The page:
June 19, 2012 - 20:09 AMT
PanARMENIAN.Net - Hosni Mubarak's ex-prime minister Ahmed Shafiq is claiming victory in Egypt's presidential election, countering the Muslim Brotherhood's claims that its candidate was the winner and setting the stage for a divisive fight for the leadership, Belfast Telegraph said.
The rival claims carry the potential for a new chapter of unrest at a time when opposition already is growing against a "constitutional declaration" announced by the military on Sunday which robbed the next president of many powers and gave the generals who succeeded Mubarak last year legislative powers as well as control over the process of drafting a constitution.
Mr Shafiq's campaign spokesman, Ahmed Sarhan, said he won 51.5% of the vote and that the claim of victory by rival Mohammed Morsi was "false."
"Gen. Ahmed Shafiq is the next president of Egypt," said Mr Sarhan. He said Gen. Shafiq won some 500,000 votes more than Mr Morsi, of the fundamentalist Brotherhood.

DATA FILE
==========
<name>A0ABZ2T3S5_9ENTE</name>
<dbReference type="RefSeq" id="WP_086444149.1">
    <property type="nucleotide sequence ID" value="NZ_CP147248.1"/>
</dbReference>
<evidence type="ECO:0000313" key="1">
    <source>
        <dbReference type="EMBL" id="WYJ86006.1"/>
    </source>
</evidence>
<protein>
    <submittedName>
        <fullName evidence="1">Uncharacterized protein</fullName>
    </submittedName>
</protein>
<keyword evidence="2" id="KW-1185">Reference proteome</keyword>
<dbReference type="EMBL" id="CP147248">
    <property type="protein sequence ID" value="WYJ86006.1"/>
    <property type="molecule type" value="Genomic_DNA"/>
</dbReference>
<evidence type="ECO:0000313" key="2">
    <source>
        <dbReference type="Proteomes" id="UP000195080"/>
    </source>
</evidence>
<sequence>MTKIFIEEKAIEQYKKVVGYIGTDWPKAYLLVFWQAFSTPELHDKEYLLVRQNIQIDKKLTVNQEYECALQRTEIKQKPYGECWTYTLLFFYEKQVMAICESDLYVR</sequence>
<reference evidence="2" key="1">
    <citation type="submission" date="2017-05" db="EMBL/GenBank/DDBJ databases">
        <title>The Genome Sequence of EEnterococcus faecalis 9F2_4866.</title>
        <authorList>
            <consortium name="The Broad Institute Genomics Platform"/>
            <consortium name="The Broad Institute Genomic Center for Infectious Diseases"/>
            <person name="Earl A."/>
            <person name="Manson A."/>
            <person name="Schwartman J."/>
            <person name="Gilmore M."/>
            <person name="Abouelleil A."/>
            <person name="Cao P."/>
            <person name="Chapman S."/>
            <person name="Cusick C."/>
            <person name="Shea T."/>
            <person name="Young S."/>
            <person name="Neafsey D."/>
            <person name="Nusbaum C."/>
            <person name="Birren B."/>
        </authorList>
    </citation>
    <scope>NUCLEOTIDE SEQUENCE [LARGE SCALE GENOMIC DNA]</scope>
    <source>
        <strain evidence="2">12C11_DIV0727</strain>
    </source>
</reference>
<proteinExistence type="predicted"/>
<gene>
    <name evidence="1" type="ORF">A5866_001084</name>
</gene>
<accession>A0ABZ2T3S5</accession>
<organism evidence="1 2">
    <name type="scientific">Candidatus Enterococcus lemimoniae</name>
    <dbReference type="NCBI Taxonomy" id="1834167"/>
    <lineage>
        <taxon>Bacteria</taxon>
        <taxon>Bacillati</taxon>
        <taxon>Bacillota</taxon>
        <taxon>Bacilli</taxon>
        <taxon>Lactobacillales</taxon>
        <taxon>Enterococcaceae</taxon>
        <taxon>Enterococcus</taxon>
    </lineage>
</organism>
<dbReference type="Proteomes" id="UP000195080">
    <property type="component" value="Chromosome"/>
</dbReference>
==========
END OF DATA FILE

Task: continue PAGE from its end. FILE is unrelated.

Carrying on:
The official result of the two-day, weekend vote will be announced on Thursday.
The Shafiq campaign's claim came just hours after Mr Morsi's campaign repeated their claims of victory, saying he had won 52% of the vote.
The Brotherhood first announced victory around six hours after polls closed from voting. It said its claim was based on returns announced by election officials from each counting centre around the country. Each campaign has representatives at every centre, who compile the individual returns. The Brotherhood's compilation during the first round of voting last month proved generally accurate and, when it announced its victory early on in that race, it raised no objections.
But this time, Mr Shafiq's campaign countered quickly, saying that its ongoing count showed their man ahead.
The Brotherhood is already gearing up for a confrontation with the ruling military. It has called for mass demonstrations in Cairo and elsewhere to protest the interim constitution issued by the military as well as a court ruling last week that dissolved parliament, where the Brotherhood controlled nearly half the seats.
The court ruling has been endorsed by the military, whose leader, Field Marshal Hussein Tantawi, issued a decree dissolving the legislature. The Brotherhood and its Islamist allies dismissed the decree on the ground that the military ruler had no right to issue it less than two weeks before the scheduled transfer of power to civilians.